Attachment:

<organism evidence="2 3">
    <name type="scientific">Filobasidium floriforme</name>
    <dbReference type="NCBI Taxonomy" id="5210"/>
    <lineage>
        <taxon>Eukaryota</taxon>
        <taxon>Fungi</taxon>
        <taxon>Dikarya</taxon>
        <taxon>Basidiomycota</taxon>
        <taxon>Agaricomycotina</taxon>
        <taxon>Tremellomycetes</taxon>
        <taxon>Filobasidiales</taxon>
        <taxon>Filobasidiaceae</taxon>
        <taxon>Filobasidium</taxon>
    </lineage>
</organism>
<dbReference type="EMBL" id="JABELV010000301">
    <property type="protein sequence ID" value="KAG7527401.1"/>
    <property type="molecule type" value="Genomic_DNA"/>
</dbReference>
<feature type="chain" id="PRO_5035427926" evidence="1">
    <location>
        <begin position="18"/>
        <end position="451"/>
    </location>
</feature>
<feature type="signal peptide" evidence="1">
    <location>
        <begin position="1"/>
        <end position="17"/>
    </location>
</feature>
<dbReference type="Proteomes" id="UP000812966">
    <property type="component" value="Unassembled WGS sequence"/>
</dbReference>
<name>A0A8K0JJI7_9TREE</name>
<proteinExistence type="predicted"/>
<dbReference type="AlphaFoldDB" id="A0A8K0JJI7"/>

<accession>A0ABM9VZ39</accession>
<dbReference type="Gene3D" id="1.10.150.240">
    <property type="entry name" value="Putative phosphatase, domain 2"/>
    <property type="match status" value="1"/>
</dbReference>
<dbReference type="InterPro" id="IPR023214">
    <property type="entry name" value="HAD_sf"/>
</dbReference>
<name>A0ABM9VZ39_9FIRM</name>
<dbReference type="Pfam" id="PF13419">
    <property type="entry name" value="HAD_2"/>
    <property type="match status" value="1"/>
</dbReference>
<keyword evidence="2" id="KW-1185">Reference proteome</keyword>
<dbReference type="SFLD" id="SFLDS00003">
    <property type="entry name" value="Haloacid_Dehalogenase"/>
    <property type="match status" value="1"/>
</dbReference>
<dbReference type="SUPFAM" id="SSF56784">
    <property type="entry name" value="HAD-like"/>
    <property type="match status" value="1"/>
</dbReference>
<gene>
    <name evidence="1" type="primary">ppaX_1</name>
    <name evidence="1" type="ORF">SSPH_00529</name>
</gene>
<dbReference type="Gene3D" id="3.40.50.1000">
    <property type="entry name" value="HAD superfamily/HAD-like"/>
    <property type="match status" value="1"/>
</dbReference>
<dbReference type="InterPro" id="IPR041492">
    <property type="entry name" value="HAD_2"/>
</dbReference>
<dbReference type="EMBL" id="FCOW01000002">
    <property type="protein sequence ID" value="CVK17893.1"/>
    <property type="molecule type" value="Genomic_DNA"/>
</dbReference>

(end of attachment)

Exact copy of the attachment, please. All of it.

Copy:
<organism evidence="2 3">
    <name type="scientific">Filobasidium floriforme</name>
    <dbReference type="NCBI Taxonomy" id="5210"/>
    <lineage>
        <taxon>Eukaryota</taxon>
        <taxon>Fungi</taxon>
        <taxon>Dikarya</taxon>
        <taxon>Basidiomycota</taxon>
        <taxon>Agaricomycotina</taxon>
        <taxon>Tremellomycetes</taxon>
        <taxon>Filobasidiales</taxon>
        <taxon>Filobasidiaceae</taxon>
        <taxon>Filobasidium</taxon>
    </lineage>
</organism>
<dbReference type="EMBL" id="JABELV010000301">
    <property type="protein sequence ID" value="KAG7527401.1"/>
    <property type="molecule type" value="Genomic_DNA"/>
</dbReference>
<feature type="chain" id="PRO_5035427926" evidence="1">
    <location>
        <begin position="18"/>
        <end position="451"/>
    </location>
</feature>
<feature type="signal peptide" evidence="1">
    <location>
        <begin position="1"/>
        <end position="17"/>
    </location>
</feature>
<dbReference type="Proteomes" id="UP000812966">
    <property type="component" value="Unassembled WGS sequence"/>
</dbReference>
<name>A0A8K0JJI7_9TREE</name>
<proteinExistence type="predicted"/>
<dbReference type="AlphaFoldDB" id="A0A8K0JJI7"/>

<accession>A0ABM9VZ39</accession>
<dbReference type="Gene3D" id="1.10.150.240">
    <property type="entry name" value="Putative phosphatase, domain 2"/>
    <property type="match status" value="1"/>
</dbReference>
<dbReference type="InterPro" id="IPR023214">
    <property type="entry name" value="HAD_sf"/>
</dbReference>
<name>A0ABM9VZ39_9FIRM</name>
<dbReference type="Pfam" id="PF13419">
    <property type="entry name" value="HAD_2"/>
    <property type="match status" value="1"/>
</dbReference>
<keyword evidence="2" id="KW-1185">Reference proteome</keyword>
<dbReference type="SFLD" id="SFLDS00003">
    <property type="entry name" value="Haloacid_Dehalogenase"/>
    <property type="match status" value="1"/>
</dbReference>
<dbReference type="SUPFAM" id="SSF56784">
    <property type="entry name" value="HAD-like"/>
    <property type="match status" value="1"/>
</dbReference>
<gene>
    <name evidence="1" type="primary">ppaX_1</name>
    <name evidence="1" type="ORF">SSPH_00529</name>
</gene>
<dbReference type="Gene3D" id="3.40.50.1000">
    <property type="entry name" value="HAD superfamily/HAD-like"/>
    <property type="match status" value="1"/>
</dbReference>
<dbReference type="InterPro" id="IPR041492">
    <property type="entry name" value="HAD_2"/>
</dbReference>
<dbReference type="EMBL" id="FCOW01000002">
    <property type="protein sequence ID" value="CVK17893.1"/>
    <property type="molecule type" value="Genomic_DNA"/>
</dbReference>